Next, defendants move to dismiss Williams' claims against the defendants in their official capacity. Courts treat an official capacity claim against a government official or an individual officer as a claim against the municipality itself. Pourghoraishi v. Flying J. Inc., 449 F.3d 751, 765 (7th Cir. 2006). A municipality can have no liability under § 1983 simply because it employs the alleged wrongdoer. Monell v. Dep't of Soc. Servs., 436 U.S. 658, 694, 98 S.Ct. 2018, 56 L.Ed.2d 611 (1978). To state a claim against a municipality under § 1983, a plaintiff must identify a municipal policy or custom that caused the injury. Id. Municipal liability arises in three instances: "(1) an express policy that causes a constitutional deprivation when enforced; (2) a widespread practice that is permanent and well-settled that it constitutes a custom or practice; or (3) an allegation that the constitutional injury was caused by a person with final policymaking authority." Lewis v. City of Chicago, 496 F.3d 645, 656 (7th Cir. 2007).

Williams alleges in his Fourth Amended Complaint three separate incidents with individual Cook County Sheriffs' Deputies: Burrus, Wiggans, and Hower. Each incident is alleged as isolated. There are no factual allegations to support a policy or widespread practice of forcing pretrial detainees to walk or hop when they have presented medical orders prohibiting such activities. Williams also fails to allege that any of the named deputies is a person with final policymaking authority. Indeed, as alleged in the complaint, they are correctional officers with Cook County Jail. Williams does name Thomas Dart, Cook County Sheriff, as a defendant, but without some factual basis supporting a policy or widespread practice, Williams cannot sufficiently state a Monell claim for municipal liability. Accordingly, Williams' official capacity claims against defendants Burrus, Wiggans, and Hower are dismissed with prejudice.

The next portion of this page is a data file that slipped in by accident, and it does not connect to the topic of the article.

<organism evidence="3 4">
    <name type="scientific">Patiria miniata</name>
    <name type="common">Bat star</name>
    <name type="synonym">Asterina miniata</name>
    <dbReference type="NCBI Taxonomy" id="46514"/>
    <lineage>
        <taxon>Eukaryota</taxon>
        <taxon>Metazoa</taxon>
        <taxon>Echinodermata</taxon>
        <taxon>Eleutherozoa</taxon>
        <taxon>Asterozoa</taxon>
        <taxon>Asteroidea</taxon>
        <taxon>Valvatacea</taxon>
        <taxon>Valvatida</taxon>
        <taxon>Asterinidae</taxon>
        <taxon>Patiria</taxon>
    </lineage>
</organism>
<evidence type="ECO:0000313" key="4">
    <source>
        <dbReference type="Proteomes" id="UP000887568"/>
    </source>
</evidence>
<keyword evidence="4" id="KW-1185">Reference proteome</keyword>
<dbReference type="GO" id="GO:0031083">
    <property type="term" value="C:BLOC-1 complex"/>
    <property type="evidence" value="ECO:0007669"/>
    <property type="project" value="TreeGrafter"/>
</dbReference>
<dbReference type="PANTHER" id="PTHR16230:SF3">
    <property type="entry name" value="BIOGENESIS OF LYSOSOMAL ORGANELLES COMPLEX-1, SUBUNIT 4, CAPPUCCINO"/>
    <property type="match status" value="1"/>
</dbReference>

Williams' official capacity claim against defendant Dr. Patel fails for the same reasons. There are no allegations in the complaint supporting a policy or practice of delaying medical care. Indeed, Williams alleges that extent of medical care, including surgery that was ordered by Dr. Patel. While the Court does not want to minimize Williams' injury, his individual claims against the defendants are viable, defendants have answered those claims, and Williams can proceed on those claims. Taking as true ...